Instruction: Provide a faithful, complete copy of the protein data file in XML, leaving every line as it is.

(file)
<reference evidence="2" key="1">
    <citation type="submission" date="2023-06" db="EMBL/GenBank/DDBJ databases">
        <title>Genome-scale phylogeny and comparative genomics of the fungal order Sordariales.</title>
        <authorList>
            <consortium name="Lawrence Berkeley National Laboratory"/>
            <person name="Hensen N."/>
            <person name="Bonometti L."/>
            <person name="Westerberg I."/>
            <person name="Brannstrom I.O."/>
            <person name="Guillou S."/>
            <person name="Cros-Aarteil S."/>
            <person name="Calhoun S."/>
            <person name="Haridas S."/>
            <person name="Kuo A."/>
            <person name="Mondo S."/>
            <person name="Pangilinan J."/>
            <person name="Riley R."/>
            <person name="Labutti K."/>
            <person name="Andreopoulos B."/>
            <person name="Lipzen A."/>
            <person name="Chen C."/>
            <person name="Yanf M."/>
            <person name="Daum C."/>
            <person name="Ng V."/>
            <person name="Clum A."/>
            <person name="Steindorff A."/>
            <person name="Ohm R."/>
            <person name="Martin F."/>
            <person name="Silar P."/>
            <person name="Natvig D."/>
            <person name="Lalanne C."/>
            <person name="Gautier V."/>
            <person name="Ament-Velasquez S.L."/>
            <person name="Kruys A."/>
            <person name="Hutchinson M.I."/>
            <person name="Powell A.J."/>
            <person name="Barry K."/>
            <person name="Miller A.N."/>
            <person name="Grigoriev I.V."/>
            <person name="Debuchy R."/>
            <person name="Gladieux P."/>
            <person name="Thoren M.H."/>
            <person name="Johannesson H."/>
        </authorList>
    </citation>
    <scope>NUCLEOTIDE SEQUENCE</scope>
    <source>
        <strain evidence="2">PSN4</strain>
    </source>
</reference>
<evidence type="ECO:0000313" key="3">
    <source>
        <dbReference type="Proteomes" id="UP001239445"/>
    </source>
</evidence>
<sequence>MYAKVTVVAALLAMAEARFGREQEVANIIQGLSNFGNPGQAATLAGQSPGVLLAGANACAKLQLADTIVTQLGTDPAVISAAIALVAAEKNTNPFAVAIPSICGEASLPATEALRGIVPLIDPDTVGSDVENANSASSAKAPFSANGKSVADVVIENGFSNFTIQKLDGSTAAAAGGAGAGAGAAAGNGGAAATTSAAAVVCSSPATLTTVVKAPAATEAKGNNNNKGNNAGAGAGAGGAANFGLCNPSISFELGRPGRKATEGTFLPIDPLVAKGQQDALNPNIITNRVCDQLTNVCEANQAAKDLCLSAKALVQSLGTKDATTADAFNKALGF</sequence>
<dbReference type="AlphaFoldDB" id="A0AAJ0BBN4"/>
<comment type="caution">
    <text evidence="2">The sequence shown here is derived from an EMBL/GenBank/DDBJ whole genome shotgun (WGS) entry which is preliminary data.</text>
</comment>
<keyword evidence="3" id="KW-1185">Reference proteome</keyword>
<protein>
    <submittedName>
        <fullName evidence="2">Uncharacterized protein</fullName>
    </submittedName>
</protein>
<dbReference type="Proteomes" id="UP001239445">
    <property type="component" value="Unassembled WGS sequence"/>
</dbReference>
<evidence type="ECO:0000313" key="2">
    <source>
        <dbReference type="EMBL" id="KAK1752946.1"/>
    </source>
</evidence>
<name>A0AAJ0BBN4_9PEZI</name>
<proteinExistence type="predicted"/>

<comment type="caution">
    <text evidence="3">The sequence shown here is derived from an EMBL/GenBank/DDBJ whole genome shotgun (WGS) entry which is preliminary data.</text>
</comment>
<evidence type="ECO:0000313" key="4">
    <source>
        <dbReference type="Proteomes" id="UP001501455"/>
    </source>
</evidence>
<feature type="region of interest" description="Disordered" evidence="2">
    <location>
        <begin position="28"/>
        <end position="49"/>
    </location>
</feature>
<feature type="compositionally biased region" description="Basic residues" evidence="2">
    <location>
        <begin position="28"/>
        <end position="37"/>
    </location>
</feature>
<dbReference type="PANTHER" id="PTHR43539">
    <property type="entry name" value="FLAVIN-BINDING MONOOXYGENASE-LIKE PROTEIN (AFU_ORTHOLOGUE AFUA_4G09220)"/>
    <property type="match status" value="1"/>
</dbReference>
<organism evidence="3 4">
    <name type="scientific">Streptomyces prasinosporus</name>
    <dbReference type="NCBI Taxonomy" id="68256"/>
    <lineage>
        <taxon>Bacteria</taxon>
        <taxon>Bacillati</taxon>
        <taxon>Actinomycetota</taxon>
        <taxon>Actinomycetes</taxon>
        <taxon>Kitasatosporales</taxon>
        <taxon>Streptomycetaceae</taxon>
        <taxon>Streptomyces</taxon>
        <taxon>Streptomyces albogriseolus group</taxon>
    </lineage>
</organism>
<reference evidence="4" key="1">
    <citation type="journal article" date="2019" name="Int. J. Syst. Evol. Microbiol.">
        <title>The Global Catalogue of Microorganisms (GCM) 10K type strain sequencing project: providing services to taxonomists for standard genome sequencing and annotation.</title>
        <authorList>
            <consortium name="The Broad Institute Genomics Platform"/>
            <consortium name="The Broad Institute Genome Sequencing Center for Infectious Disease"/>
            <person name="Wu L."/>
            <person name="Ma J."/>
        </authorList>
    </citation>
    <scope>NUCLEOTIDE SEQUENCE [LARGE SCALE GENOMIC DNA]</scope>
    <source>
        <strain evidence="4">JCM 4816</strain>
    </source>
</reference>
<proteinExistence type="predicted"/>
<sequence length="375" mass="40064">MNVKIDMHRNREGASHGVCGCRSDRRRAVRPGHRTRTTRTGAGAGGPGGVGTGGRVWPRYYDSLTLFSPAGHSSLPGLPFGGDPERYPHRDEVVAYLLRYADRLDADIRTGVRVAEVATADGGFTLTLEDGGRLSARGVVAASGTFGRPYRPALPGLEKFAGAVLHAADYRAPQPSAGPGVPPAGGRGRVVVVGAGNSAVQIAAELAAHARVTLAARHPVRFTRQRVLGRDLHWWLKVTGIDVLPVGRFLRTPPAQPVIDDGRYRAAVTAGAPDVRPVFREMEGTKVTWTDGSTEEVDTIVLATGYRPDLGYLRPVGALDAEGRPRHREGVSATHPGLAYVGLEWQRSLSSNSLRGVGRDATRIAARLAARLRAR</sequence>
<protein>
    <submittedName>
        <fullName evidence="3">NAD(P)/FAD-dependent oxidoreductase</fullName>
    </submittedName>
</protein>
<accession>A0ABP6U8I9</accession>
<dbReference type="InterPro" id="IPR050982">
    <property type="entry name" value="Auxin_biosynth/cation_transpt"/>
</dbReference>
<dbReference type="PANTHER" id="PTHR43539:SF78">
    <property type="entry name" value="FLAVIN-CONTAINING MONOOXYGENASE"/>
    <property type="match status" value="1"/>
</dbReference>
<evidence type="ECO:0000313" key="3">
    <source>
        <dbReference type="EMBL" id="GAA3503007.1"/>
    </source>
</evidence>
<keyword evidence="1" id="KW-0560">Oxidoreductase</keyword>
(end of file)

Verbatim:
<reference evidence="2" key="1">
    <citation type="submission" date="2023-06" db="EMBL/GenBank/DDBJ databases">
        <title>Genome-scale phylogeny and comparative genomics of the fungal order Sordariales.</title>
        <authorList>
            <consortium name="Lawrence Berkeley National Laboratory"/>
            <person name="Hensen N."/>
            <person name="Bonometti L."/>
            <person name="Westerberg I."/>
            <person name="Brannstrom I.O."/>
            <person name="Guillou S."/>
            <person name="Cros-Aarteil S."/>
            <person name="Calhoun S."/>
            <person name="Haridas S."/>
            <person name="Kuo A."/>
            <person name="Mondo S."/>
            <person name="Pangilinan J."/>
            <person name="Riley R."/>
            <person name="Labutti K."/>
            <person name="Andreopoulos B."/>
            <person name="Lipzen A."/>
            <person name="Chen C."/>
            <person name="Yanf M."/>
            <person name="Daum C."/>
            <person name="Ng V."/>
            <person name="Clum A."/>
            <person name="Steindorff A."/>
            <person name="Ohm R."/>
            <person name="Martin F."/>
            <person name="Silar P."/>
            <person name="Natvig D."/>
            <person name="Lalanne C."/>
            <person name="Gautier V."/>
            <person name="Ament-Velasquez S.L."/>
            <person name="Kruys A."/>
            <person name="Hutchinson M.I."/>
            <person name="Powell A.J."/>
            <person name="Barry K."/>
            <person name="Miller A.N."/>
            <person name="Grigoriev I.V."/>
            <person name="Debuchy R."/>
            <person name="Gladieux P."/>
            <person name="Thoren M.H."/>
            <person name="Johannesson H."/>
        </authorList>
    </citation>
    <scope>NUCLEOTIDE SEQUENCE</scope>
    <source>
        <strain evidence="2">PSN4</strain>
    </source>
</reference>
<evidence type="ECO:0000313" key="3">
    <source>
        <dbReference type="Proteomes" id="UP001239445"/>
    </source>
</evidence>
<sequence>MYAKVTVVAALLAMAEARFGREQEVANIIQGLSNFGNPGQAATLAGQSPGVLLAGANACAKLQLADTIVTQLGTDPAVISAAIALVAAEKNTNPFAVAIPSICGEASLPATEALRGIVPLIDPDTVGSDVENANSASSAKAPFSANGKSVADVVIENGFSNFTIQKLDGSTAAAAGGAGAGAGAAAGNGGAAATTSAAAVVCSSPATLTTVVKAPAATEAKGNNNNKGNNAGAGAGAGGAANFGLCNPSISFELGRPGRKATEGTFLPIDPLVAKGQQDALNPNIITNRVCDQLTNVCEANQAAKDLCLSAKALVQSLGTKDATTADAFNKALGF</sequence>
<dbReference type="AlphaFoldDB" id="A0AAJ0BBN4"/>
<comment type="caution">
    <text evidence="2">The sequence shown here is derived from an EMBL/GenBank/DDBJ whole genome shotgun (WGS) entry which is preliminary data.</text>
</comment>
<keyword evidence="3" id="KW-1185">Reference proteome</keyword>
<protein>
    <submittedName>
        <fullName evidence="2">Uncharacterized protein</fullName>
    </submittedName>
</protein>
<dbReference type="Proteomes" id="UP001239445">
    <property type="component" value="Unassembled WGS sequence"/>
</dbReference>
<evidence type="ECO:0000313" key="2">
    <source>
        <dbReference type="EMBL" id="KAK1752946.1"/>
    </source>
</evidence>
<name>A0AAJ0BBN4_9PEZI</name>
<proteinExistence type="predicted"/>

<comment type="caution">
    <text evidence="3">The sequence shown here is derived from an EMBL/GenBank/DDBJ whole genome shotgun (WGS) entry which is preliminary data.</text>
</comment>
<evidence type="ECO:0000313" key="4">
    <source>
        <dbReference type="Proteomes" id="UP001501455"/>
    </source>
</evidence>
<feature type="region of interest" description="Disordered" evidence="2">
    <location>
        <begin position="28"/>
        <end position="49"/>
    </location>
</feature>
<feature type="compositionally biased region" description="Basic residues" evidence="2">
    <location>
        <begin position="28"/>
        <end position="37"/>
    </location>
</feature>
<dbReference type="PANTHER" id="PTHR43539">
    <property type="entry name" value="FLAVIN-BINDING MONOOXYGENASE-LIKE PROTEIN (AFU_ORTHOLOGUE AFUA_4G09220)"/>
    <property type="match status" value="1"/>
</dbReference>
<organism evidence="3 4">
    <name type="scientific">Streptomyces prasinosporus</name>
    <dbReference type="NCBI Taxonomy" id="68256"/>
    <lineage>
        <taxon>Bacteria</taxon>
        <taxon>Bacillati</taxon>
        <taxon>Actinomycetota</taxon>
        <taxon>Actinomycetes</taxon>
        <taxon>Kitasatosporales</taxon>
        <taxon>Streptomycetaceae</taxon>
        <taxon>Streptomyces</taxon>
        <taxon>Streptomyces albogriseolus group</taxon>
    </lineage>
</organism>
<reference evidence="4" key="1">
    <citation type="journal article" date="2019" name="Int. J. Syst. Evol. Microbiol.">
        <title>The Global Catalogue of Microorganisms (GCM) 10K type strain sequencing project: providing services to taxonomists for standard genome sequencing and annotation.</title>
        <authorList>
            <consortium name="The Broad Institute Genomics Platform"/>
            <consortium name="The Broad Institute Genome Sequencing Center for Infectious Disease"/>
            <person name="Wu L."/>
            <person name="Ma J."/>
        </authorList>
    </citation>
    <scope>NUCLEOTIDE SEQUENCE [LARGE SCALE GENOMIC DNA]</scope>
    <source>
        <strain evidence="4">JCM 4816</strain>
    </source>
</reference>
<proteinExistence type="predicted"/>
<sequence length="375" mass="40064">MNVKIDMHRNREGASHGVCGCRSDRRRAVRPGHRTRTTRTGAGAGGPGGVGTGGRVWPRYYDSLTLFSPAGHSSLPGLPFGGDPERYPHRDEVVAYLLRYADRLDADIRTGVRVAEVATADGGFTLTLEDGGRLSARGVVAASGTFGRPYRPALPGLEKFAGAVLHAADYRAPQPSAGPGVPPAGGRGRVVVVGAGNSAVQIAAELAAHARVTLAARHPVRFTRQRVLGRDLHWWLKVTGIDVLPVGRFLRTPPAQPVIDDGRYRAAVTAGAPDVRPVFREMEGTKVTWTDGSTEEVDTIVLATGYRPDLGYLRPVGALDAEGRPRHREGVSATHPGLAYVGLEWQRSLSSNSLRGVGRDATRIAARLAARLRAR</sequence>
<protein>
    <submittedName>
        <fullName evidence="3">NAD(P)/FAD-dependent oxidoreductase</fullName>
    </submittedName>
</protein>
<accession>A0ABP6U8I9</accession>
<dbReference type="InterPro" id="IPR050982">
    <property type="entry name" value="Auxin_biosynth/cation_transpt"/>
</dbReference>
<dbReference type="PANTHER" id="PTHR43539:SF78">
    <property type="entry name" value="FLAVIN-CONTAINING MONOOXYGENASE"/>
    <property type="match status" value="1"/>
</dbReference>
<evidence type="ECO:0000313" key="3">
    <source>
        <dbReference type="EMBL" id="GAA3503007.1"/>
    </source>
</evidence>
<keyword evidence="1" id="KW-0560">Oxidoreductase</keyword>